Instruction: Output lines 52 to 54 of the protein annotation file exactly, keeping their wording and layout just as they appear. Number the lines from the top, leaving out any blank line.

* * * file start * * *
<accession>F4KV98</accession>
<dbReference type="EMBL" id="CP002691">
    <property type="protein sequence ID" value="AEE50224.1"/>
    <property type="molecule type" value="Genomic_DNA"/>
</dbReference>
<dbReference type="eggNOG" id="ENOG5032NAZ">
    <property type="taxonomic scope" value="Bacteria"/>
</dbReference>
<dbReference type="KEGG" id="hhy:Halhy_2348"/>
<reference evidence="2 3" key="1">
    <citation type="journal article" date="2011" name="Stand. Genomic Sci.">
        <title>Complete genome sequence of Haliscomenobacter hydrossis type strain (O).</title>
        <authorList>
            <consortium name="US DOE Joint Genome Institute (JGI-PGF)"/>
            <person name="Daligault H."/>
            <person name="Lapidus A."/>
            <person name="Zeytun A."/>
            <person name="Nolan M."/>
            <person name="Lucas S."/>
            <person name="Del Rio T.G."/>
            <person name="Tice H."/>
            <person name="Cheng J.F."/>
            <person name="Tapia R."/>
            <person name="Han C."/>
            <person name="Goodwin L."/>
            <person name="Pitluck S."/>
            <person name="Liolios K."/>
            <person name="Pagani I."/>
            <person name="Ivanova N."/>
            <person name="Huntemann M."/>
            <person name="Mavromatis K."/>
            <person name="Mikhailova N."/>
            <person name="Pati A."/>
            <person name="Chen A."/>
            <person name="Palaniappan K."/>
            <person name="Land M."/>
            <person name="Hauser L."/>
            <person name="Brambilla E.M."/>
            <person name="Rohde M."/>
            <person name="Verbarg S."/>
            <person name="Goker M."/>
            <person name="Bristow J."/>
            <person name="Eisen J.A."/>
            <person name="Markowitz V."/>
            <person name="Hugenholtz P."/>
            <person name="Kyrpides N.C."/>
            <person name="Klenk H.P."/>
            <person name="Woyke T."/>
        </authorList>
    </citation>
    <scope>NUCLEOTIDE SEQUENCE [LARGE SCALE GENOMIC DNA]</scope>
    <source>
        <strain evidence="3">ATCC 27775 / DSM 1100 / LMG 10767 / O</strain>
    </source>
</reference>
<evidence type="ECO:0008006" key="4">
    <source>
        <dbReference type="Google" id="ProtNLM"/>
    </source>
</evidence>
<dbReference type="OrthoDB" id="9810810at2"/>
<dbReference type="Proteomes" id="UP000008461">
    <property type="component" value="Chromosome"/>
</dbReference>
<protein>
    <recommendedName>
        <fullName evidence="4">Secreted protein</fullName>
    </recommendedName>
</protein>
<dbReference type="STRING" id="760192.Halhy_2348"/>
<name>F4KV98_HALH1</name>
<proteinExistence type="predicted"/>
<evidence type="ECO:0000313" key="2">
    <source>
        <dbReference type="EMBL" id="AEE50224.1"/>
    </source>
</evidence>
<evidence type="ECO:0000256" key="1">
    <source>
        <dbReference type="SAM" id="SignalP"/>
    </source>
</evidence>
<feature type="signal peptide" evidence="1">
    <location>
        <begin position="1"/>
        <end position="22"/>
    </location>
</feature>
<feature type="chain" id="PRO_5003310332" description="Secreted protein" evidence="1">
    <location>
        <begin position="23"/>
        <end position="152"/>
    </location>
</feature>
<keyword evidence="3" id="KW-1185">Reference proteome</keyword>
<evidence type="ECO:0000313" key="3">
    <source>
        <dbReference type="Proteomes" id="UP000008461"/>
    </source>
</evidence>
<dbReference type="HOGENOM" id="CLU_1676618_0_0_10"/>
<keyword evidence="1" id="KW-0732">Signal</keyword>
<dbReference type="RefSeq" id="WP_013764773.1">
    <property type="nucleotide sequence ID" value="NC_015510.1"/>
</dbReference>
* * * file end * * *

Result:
    <source>
        <strain evidence="3">ATCC 27775 / DSM 1100 / LMG 10767 / O</strain>
    </source>